Dictators don't come from the sky!

2017-10-22 06:07
President Jacob Zuma. Picture: Halden Krog

President Jacob Zuma. Picture: Halden Krog

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Dictatorships are often unexpected. They have arisen among prosperous, educated and cultured societies that seemed safe from a dictatorship – in Europe, Africa and South America.

Consider Germany, one of the most paradoxical and dramatic cases. During the late 19th century, it was widely considered to have the best educational system in the world.

If any such system could inoculate people against barbarism, surely Germany would have led the way.

It had early childhood education – kindergarten. Secondary schools emphasised cultural training. Germans developed modern research universities.

Germans were especially distinguished for their achievements in science.

Karl Benz invented the gasoline-powered automobile, Rudolf Diesel invented the compression-ignition engine, Heinrich Hertz proved the existence of electromagnetic waves, Wilhelm Conrad Rontgen invented X-rays, Friedrich August Kekulé developed the theory of chemical structure, Paul Ehrlich produced the first medicinal treatment for syphilis and, of course, there was theoretical physicist Albert Einstein.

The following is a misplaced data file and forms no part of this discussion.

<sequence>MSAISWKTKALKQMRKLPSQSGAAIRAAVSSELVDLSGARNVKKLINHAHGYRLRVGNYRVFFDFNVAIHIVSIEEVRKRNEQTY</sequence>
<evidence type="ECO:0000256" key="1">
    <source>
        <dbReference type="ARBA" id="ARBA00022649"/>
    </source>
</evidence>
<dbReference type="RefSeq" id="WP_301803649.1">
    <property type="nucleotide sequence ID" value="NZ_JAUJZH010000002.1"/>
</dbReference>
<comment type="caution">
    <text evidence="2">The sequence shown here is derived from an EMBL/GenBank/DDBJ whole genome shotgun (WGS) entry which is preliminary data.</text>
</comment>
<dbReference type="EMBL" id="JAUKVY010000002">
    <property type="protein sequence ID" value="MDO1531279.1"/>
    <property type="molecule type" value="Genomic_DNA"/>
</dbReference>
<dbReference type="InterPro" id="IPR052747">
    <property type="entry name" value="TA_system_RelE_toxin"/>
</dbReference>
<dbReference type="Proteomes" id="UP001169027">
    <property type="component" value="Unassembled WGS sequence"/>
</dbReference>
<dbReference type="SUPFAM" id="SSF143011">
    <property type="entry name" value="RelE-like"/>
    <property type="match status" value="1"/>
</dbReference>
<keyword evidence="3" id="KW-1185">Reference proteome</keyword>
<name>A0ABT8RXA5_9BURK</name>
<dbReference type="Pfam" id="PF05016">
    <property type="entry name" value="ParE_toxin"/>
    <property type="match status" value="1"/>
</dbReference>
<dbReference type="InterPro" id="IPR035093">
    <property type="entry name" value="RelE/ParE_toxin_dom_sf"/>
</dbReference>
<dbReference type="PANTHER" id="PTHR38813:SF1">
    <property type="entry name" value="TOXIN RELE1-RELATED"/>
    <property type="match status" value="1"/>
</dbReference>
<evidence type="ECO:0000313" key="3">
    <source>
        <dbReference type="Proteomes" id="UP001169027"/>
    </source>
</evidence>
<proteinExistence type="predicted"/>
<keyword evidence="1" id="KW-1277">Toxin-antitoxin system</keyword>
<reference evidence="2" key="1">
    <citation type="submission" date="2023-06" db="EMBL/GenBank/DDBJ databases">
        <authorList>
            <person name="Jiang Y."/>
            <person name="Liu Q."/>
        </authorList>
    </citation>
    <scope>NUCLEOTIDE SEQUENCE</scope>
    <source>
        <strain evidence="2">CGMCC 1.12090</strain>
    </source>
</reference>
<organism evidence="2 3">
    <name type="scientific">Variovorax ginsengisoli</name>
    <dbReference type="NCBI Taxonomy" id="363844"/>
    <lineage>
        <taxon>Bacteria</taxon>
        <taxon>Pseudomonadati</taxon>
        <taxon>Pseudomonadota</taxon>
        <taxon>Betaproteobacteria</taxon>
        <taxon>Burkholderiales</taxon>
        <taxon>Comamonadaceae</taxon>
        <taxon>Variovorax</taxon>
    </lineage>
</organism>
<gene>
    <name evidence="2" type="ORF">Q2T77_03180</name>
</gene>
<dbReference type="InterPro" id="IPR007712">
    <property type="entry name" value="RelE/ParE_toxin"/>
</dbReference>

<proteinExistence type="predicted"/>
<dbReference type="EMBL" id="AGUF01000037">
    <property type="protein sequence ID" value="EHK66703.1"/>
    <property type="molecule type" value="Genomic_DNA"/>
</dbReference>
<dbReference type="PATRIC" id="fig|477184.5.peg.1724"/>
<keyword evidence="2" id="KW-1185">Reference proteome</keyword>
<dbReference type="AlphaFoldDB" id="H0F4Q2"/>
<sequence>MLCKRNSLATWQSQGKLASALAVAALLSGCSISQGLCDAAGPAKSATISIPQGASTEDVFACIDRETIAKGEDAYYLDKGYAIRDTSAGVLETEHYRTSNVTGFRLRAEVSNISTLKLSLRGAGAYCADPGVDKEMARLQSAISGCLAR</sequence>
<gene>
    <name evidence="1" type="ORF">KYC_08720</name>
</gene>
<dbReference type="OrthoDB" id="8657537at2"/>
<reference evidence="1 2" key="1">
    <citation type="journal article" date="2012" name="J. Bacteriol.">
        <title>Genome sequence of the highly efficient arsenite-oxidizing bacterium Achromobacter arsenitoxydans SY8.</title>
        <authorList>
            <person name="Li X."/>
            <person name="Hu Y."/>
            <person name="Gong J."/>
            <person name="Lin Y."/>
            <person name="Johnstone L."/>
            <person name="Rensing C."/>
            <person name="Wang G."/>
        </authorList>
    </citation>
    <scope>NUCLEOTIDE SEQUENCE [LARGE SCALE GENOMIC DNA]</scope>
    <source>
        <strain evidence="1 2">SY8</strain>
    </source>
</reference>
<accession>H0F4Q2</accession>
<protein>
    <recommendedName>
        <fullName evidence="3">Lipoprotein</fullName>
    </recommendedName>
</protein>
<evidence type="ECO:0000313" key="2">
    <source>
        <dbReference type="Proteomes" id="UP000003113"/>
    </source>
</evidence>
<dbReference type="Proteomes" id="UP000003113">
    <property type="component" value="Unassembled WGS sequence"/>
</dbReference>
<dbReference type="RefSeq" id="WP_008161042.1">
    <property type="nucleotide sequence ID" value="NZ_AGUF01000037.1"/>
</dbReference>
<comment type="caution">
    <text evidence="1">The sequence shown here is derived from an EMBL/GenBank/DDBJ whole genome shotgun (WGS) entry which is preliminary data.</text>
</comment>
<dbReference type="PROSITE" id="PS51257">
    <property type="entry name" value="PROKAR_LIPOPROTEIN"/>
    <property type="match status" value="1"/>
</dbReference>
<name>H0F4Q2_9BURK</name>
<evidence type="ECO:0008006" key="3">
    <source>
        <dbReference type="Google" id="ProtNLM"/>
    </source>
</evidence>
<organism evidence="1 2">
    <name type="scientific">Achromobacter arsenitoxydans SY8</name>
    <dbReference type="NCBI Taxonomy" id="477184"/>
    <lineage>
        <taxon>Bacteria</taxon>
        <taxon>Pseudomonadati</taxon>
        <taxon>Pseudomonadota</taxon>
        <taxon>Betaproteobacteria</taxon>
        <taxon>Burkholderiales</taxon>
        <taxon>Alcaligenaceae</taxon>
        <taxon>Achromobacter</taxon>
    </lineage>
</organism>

Historically speaking, the transition from democracy to dictatorship has appeared in forms including military coups, civil wars, election tampering, using patronage and rent-seeking that benefit friends and family, and “emergency” situations requiring “special” powers.

The South African president’s growing authority fits into the latter two categories.

Although dictatorial forms differ radically in their appearance, they have common features.

A dictatorship cannot be formed from the heavens.

In every instance there must be a background of interests and groups that aide the regime with finances, apologetics or aggressive support – I am sure you are already making comparisons with our situation.

These interests have a historical background, originating from their position as beneficiaries of the economic arrangement of society.

Dictatorships have been, with few exceptions, performed in the service of a minority; they have always represented the interests of the financial elite.

By limiting the definition thus, we are able to make connections with the fascists of Italy, Japan and Germany, to the century-old dictatorships of the neocolonial world.